There are many conditions that can cause a potential lawsuit at a financial institution. To best defend itself against a security-related lawsuit, the board of directors would want to ensure that all provisions of the BPA are being complied with. Security training is the essential key to limiting losses from security-related lawsuits. All officers and employees must be trained in the procedures for robberies, burglaries, and larcenies on an annual basis to ensure compliance with the BPA.
The failure to adequately train employees is one of six typical factors that are usually scrutinized by the plaintiff's attorney when considering the potential for a successful lawsuit. The other common five factors that are considered are:
- Failure to document policies and procedures,
- Failure to comply with any law or regulation,
- Failure to maintain security devices through testing, inspection and servicing,
- Failure to adhere to standard of the industry, and,
- Lack of proper supervision to ensure policies and procedures are enforced.
Lawsuits - Real & Potential
- A customer is injured or killed in a robbery due to improper employee response during a robbery. The injured customer's lawsuit would be based on the lack of proper training and employee response to robberies, which is often cited in security-related lawsuits.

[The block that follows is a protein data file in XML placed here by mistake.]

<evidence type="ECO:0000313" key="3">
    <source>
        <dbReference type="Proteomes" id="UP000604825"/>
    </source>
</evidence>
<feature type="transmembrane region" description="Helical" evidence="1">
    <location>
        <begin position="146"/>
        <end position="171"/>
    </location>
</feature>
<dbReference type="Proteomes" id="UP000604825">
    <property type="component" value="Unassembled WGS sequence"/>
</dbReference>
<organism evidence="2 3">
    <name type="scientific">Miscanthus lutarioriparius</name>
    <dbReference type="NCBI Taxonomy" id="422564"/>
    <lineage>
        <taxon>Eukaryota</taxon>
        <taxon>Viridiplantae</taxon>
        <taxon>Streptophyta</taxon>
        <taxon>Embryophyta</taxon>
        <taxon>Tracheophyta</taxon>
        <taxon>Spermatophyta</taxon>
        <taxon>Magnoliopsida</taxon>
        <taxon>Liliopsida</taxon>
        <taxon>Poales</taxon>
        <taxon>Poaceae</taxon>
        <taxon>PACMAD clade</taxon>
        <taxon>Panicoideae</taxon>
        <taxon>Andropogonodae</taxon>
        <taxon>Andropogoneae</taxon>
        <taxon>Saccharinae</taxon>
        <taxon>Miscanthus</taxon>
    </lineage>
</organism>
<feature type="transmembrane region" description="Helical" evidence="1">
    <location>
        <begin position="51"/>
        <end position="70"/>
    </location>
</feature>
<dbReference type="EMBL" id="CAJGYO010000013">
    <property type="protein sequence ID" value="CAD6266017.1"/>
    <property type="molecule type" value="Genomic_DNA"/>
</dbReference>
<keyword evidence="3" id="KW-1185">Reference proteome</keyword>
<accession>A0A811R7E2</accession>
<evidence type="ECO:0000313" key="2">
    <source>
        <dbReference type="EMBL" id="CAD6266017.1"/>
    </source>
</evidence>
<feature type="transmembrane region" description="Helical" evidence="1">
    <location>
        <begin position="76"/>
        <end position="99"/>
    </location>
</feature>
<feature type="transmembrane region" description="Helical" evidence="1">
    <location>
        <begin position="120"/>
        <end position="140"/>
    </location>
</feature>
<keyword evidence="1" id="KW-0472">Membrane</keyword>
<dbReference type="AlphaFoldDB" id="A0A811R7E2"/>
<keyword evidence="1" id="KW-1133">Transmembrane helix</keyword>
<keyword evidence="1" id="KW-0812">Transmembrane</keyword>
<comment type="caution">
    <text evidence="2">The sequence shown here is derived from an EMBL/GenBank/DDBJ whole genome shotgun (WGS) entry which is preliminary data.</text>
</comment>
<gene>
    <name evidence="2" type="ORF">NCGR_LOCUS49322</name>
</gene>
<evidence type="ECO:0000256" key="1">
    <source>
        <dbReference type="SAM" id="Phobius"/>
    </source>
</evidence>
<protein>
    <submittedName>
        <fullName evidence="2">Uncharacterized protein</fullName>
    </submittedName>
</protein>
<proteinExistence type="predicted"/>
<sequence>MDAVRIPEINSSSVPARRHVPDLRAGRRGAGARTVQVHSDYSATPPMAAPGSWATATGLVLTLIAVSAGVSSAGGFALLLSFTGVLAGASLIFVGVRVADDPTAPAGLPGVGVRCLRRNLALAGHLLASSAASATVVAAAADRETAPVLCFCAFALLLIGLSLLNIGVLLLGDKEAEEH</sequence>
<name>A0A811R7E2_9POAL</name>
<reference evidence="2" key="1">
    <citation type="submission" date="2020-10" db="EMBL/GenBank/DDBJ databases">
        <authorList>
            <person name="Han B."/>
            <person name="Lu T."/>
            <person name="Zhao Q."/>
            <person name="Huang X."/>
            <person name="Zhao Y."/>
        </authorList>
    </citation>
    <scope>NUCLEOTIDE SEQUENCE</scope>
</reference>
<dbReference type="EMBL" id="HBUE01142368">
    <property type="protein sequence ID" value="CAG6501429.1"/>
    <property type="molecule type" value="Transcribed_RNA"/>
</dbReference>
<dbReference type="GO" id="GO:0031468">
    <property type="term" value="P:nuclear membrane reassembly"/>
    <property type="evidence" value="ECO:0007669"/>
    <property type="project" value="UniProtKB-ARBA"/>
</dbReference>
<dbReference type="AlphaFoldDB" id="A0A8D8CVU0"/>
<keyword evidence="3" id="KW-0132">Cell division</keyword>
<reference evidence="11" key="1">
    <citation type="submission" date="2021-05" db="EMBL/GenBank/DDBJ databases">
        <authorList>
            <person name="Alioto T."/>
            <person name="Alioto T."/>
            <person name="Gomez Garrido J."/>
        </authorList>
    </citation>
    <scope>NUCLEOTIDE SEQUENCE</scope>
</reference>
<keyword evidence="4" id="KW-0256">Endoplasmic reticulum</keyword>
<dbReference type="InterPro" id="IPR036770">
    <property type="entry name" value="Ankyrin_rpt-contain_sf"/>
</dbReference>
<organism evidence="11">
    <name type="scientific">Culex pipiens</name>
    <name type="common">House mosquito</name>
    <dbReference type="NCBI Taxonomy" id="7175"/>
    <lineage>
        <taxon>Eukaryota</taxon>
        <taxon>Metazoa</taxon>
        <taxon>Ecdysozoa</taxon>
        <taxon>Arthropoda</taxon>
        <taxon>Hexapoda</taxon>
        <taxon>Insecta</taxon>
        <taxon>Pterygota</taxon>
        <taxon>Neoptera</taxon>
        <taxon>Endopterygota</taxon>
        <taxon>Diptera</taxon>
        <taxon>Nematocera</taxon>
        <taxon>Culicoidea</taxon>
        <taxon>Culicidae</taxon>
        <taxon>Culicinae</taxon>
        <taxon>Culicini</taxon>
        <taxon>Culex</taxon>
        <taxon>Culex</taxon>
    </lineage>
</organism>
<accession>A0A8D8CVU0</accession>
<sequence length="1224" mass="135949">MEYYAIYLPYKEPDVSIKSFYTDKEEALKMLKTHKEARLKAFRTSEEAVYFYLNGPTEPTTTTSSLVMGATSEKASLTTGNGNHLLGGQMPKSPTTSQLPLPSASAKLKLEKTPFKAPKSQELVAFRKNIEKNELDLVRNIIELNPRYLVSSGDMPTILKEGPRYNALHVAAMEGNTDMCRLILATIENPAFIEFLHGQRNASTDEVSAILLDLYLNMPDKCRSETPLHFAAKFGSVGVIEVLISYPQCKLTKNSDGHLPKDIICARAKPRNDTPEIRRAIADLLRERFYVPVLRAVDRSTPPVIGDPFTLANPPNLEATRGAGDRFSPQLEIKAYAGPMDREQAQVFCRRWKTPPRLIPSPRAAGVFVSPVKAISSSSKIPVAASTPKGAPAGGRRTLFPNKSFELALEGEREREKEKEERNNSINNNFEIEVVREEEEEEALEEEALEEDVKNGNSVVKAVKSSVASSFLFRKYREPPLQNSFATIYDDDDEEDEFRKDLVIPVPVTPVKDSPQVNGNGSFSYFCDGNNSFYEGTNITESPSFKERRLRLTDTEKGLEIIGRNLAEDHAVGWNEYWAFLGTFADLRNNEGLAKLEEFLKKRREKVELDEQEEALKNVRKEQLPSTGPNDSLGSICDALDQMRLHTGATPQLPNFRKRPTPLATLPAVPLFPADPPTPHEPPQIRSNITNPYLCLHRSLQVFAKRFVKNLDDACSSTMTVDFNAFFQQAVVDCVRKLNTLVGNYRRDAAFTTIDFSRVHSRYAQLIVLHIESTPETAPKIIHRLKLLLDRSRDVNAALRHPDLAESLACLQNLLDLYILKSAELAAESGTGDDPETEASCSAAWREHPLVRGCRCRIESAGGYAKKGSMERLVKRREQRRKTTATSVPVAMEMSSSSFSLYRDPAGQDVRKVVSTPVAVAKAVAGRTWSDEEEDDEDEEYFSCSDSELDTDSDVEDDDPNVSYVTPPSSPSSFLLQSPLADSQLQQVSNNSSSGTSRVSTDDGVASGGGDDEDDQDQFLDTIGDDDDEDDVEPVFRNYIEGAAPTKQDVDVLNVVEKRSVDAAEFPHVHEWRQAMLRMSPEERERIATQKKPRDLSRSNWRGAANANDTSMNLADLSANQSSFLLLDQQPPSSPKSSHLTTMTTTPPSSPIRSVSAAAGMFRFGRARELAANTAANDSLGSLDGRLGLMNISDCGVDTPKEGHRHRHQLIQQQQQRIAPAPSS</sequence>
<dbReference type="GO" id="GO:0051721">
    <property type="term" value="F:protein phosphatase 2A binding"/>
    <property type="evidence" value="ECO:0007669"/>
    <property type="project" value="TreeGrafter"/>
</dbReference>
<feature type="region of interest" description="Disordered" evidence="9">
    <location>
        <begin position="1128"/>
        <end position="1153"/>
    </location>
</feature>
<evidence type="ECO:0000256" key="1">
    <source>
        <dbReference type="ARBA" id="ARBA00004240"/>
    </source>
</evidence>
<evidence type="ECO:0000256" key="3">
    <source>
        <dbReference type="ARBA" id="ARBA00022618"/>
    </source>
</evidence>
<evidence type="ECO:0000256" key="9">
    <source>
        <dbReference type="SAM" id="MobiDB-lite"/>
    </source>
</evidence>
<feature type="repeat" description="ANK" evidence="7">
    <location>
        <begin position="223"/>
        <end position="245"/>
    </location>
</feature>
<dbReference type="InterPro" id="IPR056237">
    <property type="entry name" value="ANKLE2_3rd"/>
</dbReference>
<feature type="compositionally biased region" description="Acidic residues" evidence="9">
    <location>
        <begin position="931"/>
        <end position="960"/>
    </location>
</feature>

- A customer alleges to be the person whose identity was stolen and opens a checking account and cashes numerous bad checks. The victim's credit is destroyed or worse the victim is arrested due to the bad checks. The victim could then claim in a lawsuit that the financial institution used improper new account identification procedures, which led to the crime.
- A customer is ambushed at either a night depository or ATM and poor or no lighting is an issue or shrubbery was not trimmed and provided a hiding place for the attacker. This has been and will continue to be an area of numerous security-related lawsuits.
- Violations of the standard of the industry and inadequate security equipment.
- The cashing of corporate or business checks that are being embezzled by the employee of the establishment.
- Safe deposit box burglaries or alleged thefts.
- Improper interviews and interrogations of suspected bank embezzlers.
- Mock robberies and inadequate preplanning for employees.
- Robbery chases by employees who increase the danger to themselves and others.
- Employees carrying weapons on the bank premises resulting in injury or death to another employee or customer result in workplace violence issues.
Due to the events of September 11, 2001, security has been brought to the forefront of everyone's consciousness. It is paramount that the Boards of Directors, as well as administration and security, recognize their responsibilities under the BPA and the Patriot Act and continue to do everything possible to ensure the safety of their employees, vendors, and customers.
Tony Brissette is a veteran of over 30 years as a Director of Security in Massachusetts. Now President of Brissette Consulting Services, Inc. in Shrewsbury, MA, he specializes in bank security training programs. He can be reached at (508) 842-2500
Copyright © 2003 Bankers' Hotline. Originally appeared in Bankers' Hotline, Vol. 13, No. 1, 4/03
First published on 04/01/2003